Retracted study was based on unethically collected Uyghur DNA samples, experts contend

Yves Moreau, a professor at the University of Leuven in Belgium, has raised the concern that the Chinese government forcibly collects and arbitrarily uses genetic information from Uyghurs and other ethnic minorities. He told Radio Free Asia’s Uyghur Service that he had been critical of the 2019 study for a considerable period of time before it was finally deleted. “The article that was retracted … That's a case that has been open for a very, very long time,” said Moreau, who added that he is working toward getting journals to reevaluate numerous articles, many on the same subject.

Academic paper based on Uyghur genetic data retracted over ethical concerns

The study, titled Sequencing of human identification markers in an Uyghur population, analysed Uyghur genetic data based on blood samples collected from individuals in the capital of Xinjiang, in north-west China. Yves Moreau, a professor of engineering at the University of Leuven, in Belgium, who focuses on DNA analysis, raised concerns that the subjects in the study may not have freely consented to their DNA samples being used. He also argued that the research “enables further mass surveillance” of Uyghur people.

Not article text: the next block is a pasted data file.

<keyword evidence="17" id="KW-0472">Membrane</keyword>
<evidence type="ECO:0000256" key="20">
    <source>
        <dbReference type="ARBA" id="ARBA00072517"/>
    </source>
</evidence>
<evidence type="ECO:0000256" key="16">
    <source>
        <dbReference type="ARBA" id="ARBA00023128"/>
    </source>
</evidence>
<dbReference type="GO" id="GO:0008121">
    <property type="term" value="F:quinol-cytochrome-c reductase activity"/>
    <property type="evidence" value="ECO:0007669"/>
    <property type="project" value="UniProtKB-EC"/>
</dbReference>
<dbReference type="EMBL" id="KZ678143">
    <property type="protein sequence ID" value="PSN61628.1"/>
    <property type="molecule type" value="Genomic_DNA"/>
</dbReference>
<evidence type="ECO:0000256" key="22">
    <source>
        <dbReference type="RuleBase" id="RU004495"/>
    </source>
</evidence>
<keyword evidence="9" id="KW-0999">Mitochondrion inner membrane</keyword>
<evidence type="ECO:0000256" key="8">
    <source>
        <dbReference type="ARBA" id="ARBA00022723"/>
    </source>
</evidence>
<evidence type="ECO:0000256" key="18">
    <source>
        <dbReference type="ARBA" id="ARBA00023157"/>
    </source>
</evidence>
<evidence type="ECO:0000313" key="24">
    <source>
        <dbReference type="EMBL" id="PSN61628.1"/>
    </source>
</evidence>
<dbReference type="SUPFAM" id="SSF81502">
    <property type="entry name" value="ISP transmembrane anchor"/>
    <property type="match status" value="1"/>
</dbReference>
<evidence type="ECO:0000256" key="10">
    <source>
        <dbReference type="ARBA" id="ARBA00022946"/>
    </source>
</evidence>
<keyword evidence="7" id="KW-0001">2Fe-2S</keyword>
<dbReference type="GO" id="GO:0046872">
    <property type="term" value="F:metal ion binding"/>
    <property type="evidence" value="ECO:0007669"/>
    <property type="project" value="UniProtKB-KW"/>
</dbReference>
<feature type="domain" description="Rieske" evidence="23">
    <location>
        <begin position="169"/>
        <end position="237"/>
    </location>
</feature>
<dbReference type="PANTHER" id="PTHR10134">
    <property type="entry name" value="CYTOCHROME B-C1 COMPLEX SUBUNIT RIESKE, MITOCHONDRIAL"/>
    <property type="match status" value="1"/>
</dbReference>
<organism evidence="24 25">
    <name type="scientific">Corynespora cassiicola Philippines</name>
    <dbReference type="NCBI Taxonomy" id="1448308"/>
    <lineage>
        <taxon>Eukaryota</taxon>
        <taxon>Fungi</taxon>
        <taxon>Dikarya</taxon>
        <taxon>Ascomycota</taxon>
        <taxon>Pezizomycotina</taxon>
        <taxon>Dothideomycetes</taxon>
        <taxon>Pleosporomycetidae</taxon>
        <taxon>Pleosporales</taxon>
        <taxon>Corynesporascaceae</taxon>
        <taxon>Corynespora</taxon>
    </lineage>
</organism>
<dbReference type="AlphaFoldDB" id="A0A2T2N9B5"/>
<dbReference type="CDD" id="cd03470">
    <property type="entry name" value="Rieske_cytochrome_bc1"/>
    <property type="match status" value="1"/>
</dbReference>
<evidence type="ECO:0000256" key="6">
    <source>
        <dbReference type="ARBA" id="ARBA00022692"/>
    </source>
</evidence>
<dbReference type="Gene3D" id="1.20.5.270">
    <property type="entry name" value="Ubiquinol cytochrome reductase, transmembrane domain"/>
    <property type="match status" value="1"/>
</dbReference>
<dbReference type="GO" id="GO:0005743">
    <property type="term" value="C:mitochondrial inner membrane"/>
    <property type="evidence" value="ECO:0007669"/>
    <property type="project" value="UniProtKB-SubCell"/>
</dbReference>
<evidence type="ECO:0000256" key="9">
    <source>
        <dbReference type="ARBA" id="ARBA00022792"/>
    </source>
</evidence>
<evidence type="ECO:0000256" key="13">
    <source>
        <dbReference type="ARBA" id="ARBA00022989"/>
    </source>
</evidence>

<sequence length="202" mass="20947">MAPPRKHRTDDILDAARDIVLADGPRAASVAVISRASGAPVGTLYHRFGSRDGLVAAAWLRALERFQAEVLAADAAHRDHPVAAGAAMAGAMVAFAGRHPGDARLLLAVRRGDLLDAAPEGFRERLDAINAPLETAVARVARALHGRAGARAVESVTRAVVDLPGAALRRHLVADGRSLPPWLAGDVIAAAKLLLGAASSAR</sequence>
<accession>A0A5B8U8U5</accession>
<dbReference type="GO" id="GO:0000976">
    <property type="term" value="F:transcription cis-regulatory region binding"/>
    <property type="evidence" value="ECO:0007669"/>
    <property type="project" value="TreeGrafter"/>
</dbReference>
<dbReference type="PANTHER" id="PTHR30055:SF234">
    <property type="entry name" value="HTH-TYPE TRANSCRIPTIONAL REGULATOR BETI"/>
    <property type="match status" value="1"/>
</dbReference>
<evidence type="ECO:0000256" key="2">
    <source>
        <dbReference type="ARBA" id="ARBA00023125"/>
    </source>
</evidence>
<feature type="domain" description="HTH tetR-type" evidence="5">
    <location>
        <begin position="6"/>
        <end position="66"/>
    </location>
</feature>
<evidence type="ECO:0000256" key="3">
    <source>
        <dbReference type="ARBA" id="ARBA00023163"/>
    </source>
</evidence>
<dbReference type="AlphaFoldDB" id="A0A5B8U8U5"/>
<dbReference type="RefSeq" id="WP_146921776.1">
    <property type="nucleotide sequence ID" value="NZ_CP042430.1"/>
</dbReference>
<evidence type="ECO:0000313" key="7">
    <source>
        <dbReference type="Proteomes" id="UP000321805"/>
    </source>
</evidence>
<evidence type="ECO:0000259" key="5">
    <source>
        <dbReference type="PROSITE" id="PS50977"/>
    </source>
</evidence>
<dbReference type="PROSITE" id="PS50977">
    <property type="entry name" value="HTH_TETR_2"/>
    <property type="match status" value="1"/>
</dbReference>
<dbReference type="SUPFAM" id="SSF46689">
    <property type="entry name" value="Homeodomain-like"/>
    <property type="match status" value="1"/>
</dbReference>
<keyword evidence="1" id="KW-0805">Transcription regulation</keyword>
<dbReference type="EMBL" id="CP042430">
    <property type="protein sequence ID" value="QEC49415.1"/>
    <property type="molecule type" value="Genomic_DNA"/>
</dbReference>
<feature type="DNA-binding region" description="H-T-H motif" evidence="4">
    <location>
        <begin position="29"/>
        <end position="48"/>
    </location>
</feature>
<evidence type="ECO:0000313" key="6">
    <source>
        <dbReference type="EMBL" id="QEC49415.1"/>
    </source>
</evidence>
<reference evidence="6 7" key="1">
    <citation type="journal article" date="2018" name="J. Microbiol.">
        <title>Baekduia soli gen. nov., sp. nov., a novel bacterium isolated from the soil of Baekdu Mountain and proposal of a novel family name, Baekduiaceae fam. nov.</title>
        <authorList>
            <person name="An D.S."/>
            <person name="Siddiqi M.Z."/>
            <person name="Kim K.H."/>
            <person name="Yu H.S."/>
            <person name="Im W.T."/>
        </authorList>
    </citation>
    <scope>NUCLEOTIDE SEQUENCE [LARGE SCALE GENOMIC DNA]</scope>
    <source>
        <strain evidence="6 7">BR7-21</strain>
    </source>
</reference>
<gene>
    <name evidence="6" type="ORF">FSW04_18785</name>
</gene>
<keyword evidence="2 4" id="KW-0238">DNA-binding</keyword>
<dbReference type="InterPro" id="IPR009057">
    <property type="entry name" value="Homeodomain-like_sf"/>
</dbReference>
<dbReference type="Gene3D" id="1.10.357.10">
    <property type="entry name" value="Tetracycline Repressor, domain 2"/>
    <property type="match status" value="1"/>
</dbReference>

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While lots of countries are building DNA databases for law enforcement purposes, the Chinese government’s plans go well beyond policing. Expert studies have documented how Beijing is using this data to refine its mass surveillance and social-control campaigns, especially against ethnic minorities. “The way DNA databases are deployed in China is not aligned with the basic principles of how you would balance law enforcement and human rights concerns,” Yves Moreau, professor of engineering at the University of Leuven in Belgium, told me. “In China, it is out of control.”

Deze doemscenario’s worden waarheid wanneer AI vrij spel krijgt: “Het voortbestaan van de maatschappij is in gevaar”

“Eigenlijk ben ik een techno-utopist”, zegt Yves Moreau, professor ingenieurswetenschappen aan de KU Leuven. “Ik geloof dat technologie ons enorme mogelijkheden biedt om van de wereld een betere plaats te maken - tenminste, als we het op de juiste manier gebruiken. Het is niet voor het eerst in de geschiedenis dat we ons zorgen maken over waar technologie ons heen zal voeren, maar het is nu echt wel de hoogste tijd om na te denken over welke richting we met artificiële intelligentie uit willen.”

[Webinar] Meet the 2023 Einstein Foundation Award winners

Meet the 2023 winners of the Einstein Foundation Award for Promoting Quality in Research: On November 20, 2023 we invited viewers to a virtual Meet & Greet with Yves Moreau (winner of the Individual Award), the Berkeley Initiative for Transparency in the Social Sciences (BITSS) (Institutional Award), and Anne Gärtner (Responsible Research Assessment Initiative, Winner Early Career Award). The event was hosted by Patrick Forscher (Early Career Award Finalist 2021) and the Secretary of the Einstein Foundation Award, Ulrich Dirnagl.